It is possible to consider teamwork from a Vygotskian notion of a ‘zone of proximal development’ (ZPD).
The zone of proximal development is the gap between what a student can achieve working alone and when aided.
The theory posits that education is most effective when it is neither too easy nor too hard; when tasks challenge an individual to stretch past existing competence while support or scaffolding the learner to advance.
ZPD theory traditionally assumes an expert – a teacher or more competent peer – provides educational support to a novice learner. The collaborative peer group activity fostered by the IM2C has more egalitarian relationships, but teams are striving to go beyond the established boundaries of their knowledge, and so create authentic experiences of doing mathematics under conditions of uncertainty.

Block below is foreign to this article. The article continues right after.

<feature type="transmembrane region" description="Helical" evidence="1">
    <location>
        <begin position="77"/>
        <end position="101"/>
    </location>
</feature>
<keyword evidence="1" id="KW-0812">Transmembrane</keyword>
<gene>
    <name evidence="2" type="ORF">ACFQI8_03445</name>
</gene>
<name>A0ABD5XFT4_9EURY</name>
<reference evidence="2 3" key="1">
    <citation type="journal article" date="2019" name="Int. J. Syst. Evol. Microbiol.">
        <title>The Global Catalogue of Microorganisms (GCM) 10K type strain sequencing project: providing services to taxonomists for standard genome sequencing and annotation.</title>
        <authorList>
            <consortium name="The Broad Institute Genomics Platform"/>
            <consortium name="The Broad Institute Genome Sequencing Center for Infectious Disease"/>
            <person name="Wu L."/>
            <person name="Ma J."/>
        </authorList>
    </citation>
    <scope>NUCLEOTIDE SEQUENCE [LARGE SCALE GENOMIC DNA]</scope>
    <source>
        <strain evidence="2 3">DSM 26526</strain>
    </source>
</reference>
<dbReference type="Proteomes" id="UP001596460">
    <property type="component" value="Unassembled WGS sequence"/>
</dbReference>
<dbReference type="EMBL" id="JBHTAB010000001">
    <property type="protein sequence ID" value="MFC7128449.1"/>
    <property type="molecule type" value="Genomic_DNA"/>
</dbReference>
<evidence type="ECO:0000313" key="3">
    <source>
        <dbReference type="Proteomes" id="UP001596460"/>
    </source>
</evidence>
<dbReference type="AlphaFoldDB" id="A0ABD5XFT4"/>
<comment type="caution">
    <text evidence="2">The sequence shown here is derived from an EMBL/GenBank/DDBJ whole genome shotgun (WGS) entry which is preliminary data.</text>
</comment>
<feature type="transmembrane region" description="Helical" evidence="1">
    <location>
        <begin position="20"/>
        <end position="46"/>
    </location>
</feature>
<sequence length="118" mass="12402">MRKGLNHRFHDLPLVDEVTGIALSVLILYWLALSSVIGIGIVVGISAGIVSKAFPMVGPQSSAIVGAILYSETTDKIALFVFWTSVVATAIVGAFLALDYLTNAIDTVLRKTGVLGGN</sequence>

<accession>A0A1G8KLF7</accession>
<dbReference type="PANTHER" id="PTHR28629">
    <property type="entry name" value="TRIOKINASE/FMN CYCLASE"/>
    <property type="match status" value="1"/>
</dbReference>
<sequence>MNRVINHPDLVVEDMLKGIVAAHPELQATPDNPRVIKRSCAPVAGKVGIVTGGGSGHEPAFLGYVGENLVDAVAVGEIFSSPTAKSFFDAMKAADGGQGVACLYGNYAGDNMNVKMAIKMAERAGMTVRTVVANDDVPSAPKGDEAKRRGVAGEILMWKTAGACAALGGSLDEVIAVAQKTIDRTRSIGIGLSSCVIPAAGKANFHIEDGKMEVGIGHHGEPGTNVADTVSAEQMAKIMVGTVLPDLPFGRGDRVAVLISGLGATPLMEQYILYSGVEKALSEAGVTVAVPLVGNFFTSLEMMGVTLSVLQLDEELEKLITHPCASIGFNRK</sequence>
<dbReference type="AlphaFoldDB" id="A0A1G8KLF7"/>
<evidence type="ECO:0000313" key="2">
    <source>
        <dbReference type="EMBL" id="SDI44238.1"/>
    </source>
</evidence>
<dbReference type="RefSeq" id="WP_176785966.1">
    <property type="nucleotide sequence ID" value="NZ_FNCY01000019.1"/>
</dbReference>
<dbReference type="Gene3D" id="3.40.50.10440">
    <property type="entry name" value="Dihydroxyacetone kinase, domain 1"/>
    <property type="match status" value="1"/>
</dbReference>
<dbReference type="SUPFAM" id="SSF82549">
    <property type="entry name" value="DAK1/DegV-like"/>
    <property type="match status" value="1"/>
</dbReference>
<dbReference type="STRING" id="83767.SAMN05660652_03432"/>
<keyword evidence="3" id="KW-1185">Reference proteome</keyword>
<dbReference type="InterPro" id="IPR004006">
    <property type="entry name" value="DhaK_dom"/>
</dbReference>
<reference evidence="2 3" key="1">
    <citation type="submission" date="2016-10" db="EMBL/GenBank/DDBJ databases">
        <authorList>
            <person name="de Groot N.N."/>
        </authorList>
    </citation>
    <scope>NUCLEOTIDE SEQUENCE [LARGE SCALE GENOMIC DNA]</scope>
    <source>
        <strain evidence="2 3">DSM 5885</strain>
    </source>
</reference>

Each team member brings some relevant knowledge and skills, but requires others’ contributions to build on or refine these attributes for effective group progress to be made.
Importantly within such teams, when the direct influence of the teacher is removed, students must take personal responsibility for the ideas that they are constructing and testing, so that authorship of mathematical knowledge is then vested in individuals and their partners.
If recognition of peer contribution to a common task doesn’t happen, the team cannot function properly. It therefore follows that social factors involving relationships and respect between group members are also factors in constructing effective teams.